Better tax revenues and profits from the Bank of England's quantitative easing (QE) scheme helped the public finances record their best surplus for five years in January.
But the £11.4bn figure still leaves the Chancellor George Osborne facing a tough task to meet his borrowing target for the 2012/13 financial year and convince the markets that Britain is worthy of its triple-A credit rating.
The Office for Budget Responsibility (OBR) outlined the nature of the challenge ahead in a statement which said: "To meet our autumn forecast would now require much stronger growth in tax receipts in the last two months of the year than we have seen since December or much lower-than-forecast expenditure by central or local government."
The OBR said that this projection was based on a 2012/13 borrowing target of £119.9bn, which strips out the benefit of any boost from Royal Mail pension assets or transfers of interest income from the Bank of England.
January is a month that traditionally shows a surplus in public borrowing, thanks to seasonal inflows of income and corporation tax revenues.
Total receipts, including taxes, rose 7% or £4.5bn to £65.8 bn - with VAT income rising 4% alongside capital gains and income taxes.
There was a 13% decline in earnings from other taxes such as corporation tax.
But a £3.8bn transfer of funds from the Bank of England - essentially profits through interest from its asset purchases to pump money into the economy - helped ease the borrowing burden and it is expected that there will be a further £2.6bn of interest due by the end of the financial year.
Economists had expected a surplus of £8.7bn for January and the Treasury said the £11.4bn figure showed an improvement in the country's fiscal situation although the way ahead for the economy remained tough.
A spokesman said: "They underline what the governor of the Bank of England said last week: the road ahead will be difficult, but the economy is on the right track."
However Mr Osborne, who has already had to push back his main deficit reduction goal by two years, has been hampered on the borrowing front by a weaker than expected economy which depressed tax receipts and pushed up benefit costs.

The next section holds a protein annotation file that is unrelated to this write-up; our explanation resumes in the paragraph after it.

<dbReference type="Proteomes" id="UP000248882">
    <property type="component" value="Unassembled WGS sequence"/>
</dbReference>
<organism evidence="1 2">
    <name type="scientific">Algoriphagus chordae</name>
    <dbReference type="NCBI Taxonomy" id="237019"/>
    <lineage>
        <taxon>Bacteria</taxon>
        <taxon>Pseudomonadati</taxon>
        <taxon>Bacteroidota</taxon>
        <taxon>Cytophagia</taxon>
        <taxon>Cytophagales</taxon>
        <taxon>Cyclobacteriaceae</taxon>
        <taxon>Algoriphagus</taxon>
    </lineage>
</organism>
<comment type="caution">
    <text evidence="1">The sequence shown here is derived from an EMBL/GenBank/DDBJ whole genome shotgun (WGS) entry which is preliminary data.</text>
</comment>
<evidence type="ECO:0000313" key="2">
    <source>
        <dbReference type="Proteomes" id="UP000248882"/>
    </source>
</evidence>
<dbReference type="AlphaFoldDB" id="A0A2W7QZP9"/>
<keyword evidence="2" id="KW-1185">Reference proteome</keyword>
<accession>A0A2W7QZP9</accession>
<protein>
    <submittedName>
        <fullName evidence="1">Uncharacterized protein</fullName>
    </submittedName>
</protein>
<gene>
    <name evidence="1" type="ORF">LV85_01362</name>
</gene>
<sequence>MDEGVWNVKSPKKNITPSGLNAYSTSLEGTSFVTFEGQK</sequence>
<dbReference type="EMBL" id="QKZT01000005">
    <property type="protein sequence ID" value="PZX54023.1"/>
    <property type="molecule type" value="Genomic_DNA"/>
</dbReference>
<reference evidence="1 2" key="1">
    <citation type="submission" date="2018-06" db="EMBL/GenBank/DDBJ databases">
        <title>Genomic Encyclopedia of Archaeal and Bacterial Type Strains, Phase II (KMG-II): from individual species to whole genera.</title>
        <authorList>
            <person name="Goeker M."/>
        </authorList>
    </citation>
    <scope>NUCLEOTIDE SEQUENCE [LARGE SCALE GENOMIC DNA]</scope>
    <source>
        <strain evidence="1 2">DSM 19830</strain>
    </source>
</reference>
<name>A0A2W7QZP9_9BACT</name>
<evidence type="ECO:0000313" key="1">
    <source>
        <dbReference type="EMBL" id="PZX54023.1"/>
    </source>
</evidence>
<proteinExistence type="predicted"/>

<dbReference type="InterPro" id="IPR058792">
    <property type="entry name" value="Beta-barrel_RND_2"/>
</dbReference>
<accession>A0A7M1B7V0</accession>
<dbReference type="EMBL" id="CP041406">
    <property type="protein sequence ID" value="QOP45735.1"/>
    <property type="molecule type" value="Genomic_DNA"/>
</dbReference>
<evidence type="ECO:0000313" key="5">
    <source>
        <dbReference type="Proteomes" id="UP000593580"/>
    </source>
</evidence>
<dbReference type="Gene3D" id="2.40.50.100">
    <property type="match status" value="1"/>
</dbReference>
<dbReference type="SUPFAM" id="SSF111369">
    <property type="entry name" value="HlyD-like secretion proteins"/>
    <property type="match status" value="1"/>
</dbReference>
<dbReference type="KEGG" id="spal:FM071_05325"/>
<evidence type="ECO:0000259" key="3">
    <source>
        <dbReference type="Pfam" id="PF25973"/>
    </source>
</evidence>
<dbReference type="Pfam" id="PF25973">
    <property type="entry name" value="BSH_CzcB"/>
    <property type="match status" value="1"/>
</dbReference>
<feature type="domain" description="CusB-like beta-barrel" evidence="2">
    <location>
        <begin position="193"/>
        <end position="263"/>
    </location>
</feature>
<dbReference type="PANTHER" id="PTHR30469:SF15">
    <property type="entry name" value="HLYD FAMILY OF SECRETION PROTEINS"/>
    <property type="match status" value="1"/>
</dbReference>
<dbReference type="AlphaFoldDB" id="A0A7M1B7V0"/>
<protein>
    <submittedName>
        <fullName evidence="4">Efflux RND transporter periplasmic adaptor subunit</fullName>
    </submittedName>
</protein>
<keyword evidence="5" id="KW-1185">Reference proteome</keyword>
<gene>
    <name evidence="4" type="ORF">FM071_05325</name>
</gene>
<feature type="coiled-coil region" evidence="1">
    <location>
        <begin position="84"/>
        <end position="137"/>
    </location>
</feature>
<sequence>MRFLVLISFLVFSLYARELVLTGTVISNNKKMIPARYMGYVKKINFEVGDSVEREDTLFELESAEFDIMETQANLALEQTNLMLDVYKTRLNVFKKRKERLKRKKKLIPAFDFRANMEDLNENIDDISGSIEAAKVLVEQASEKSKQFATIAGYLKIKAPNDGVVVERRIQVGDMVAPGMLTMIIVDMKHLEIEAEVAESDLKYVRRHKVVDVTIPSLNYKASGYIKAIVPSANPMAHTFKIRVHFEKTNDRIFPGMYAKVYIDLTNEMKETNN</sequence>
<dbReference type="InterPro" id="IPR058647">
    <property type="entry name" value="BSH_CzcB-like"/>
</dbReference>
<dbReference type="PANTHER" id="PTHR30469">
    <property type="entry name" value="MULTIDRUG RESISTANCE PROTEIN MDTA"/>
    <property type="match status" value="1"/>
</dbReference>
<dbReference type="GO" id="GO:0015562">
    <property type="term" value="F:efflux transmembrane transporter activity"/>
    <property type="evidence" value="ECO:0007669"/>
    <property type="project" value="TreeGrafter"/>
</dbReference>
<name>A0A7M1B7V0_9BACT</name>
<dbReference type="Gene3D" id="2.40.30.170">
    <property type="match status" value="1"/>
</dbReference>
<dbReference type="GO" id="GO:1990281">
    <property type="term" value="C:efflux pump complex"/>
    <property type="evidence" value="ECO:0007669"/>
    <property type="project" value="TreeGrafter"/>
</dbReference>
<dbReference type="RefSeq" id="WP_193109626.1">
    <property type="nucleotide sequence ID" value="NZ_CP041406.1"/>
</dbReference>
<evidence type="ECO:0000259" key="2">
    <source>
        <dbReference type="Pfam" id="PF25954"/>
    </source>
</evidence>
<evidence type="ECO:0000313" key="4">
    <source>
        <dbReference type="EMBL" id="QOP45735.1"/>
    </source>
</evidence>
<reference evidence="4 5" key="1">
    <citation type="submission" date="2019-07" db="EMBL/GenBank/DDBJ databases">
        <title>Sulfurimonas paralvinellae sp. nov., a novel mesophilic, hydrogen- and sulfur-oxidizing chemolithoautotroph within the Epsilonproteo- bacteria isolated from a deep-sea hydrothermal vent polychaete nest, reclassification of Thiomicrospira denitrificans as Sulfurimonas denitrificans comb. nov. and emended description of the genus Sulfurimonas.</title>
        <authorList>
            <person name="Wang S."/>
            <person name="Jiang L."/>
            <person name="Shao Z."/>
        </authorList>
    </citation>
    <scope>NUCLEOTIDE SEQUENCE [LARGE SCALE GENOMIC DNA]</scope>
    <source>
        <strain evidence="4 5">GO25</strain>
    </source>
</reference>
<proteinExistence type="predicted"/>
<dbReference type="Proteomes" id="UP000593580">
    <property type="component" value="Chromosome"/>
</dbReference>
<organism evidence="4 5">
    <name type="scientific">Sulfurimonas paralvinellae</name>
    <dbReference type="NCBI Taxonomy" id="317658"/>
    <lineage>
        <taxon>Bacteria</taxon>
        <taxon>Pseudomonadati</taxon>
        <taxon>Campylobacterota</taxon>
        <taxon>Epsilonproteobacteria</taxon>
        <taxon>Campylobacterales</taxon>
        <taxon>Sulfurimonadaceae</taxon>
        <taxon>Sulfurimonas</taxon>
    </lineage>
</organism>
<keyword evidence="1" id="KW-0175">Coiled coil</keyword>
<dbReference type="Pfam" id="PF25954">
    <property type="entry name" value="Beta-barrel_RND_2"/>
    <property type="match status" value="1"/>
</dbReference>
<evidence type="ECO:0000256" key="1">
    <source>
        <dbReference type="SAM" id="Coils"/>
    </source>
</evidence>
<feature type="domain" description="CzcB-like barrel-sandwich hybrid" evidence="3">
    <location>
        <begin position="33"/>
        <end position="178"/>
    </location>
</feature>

Since the start of the 2012/13 financial year, borrowing has now totalled £93.8bn, excluding a one-off boost from the transfer of Royal Mail pension assets.
This is 1.6% higher than at the same point in 2011/12.
The Chancellor had also budgeted for a £3.5bn injection from the 4G auction but it was confirmed on Wednesday that the sale had only raised £2.3bn from mobile providers.
Chris Leslie, Labour's Shadow Financial Secretary to the Treasury, responded to today's figures by calling on Mr Osborne to change course.
He said: "Strip away the smoke and mirrors, like the transfer of cash from the Bank of England, and underlying borrowing so far this year is rising and is £5.3bn higher than the same period last year.
"A flat-lining economy means the Government is borrowing more to pay for economic failure as the welfare bill is up. By failing on growth and jobs, David Cameron and George Osborne are failing on the one test they set themselves - to get the deficit and debt down."
Some analysts have also suggested January's borrowing surplus was flattering.
Martin Beck of Capital Economics said: "Excluding one-offs, underlying borrowing in 2012/13 is still likely to come in three to £5bn above the OBR forecast of £119.9bn.
"So with borrowing still very high and fiscal progress appearing to have ground to a halt, the dilemma faced by the Chancellor at next month's Budget over whether to tighten fiscal policy, or loosen and go for growth, remains acute."
Chris Williamson, chief economist at Markit, estimated an overshoot of up to £10bn and warned that the UK's AAA credit rating was "looking increasingly at risk".
He said: "The spring Budget will need to address the concern that more stimulus is needed besides central bank action in order to get the economy on a sustainable recovery path.
"Without a credible plan from the Government to break the vicious circle of a sluggish economy, low tax revenues and rising public sector borrowing, the credit rating agencies are likely to lose their patience."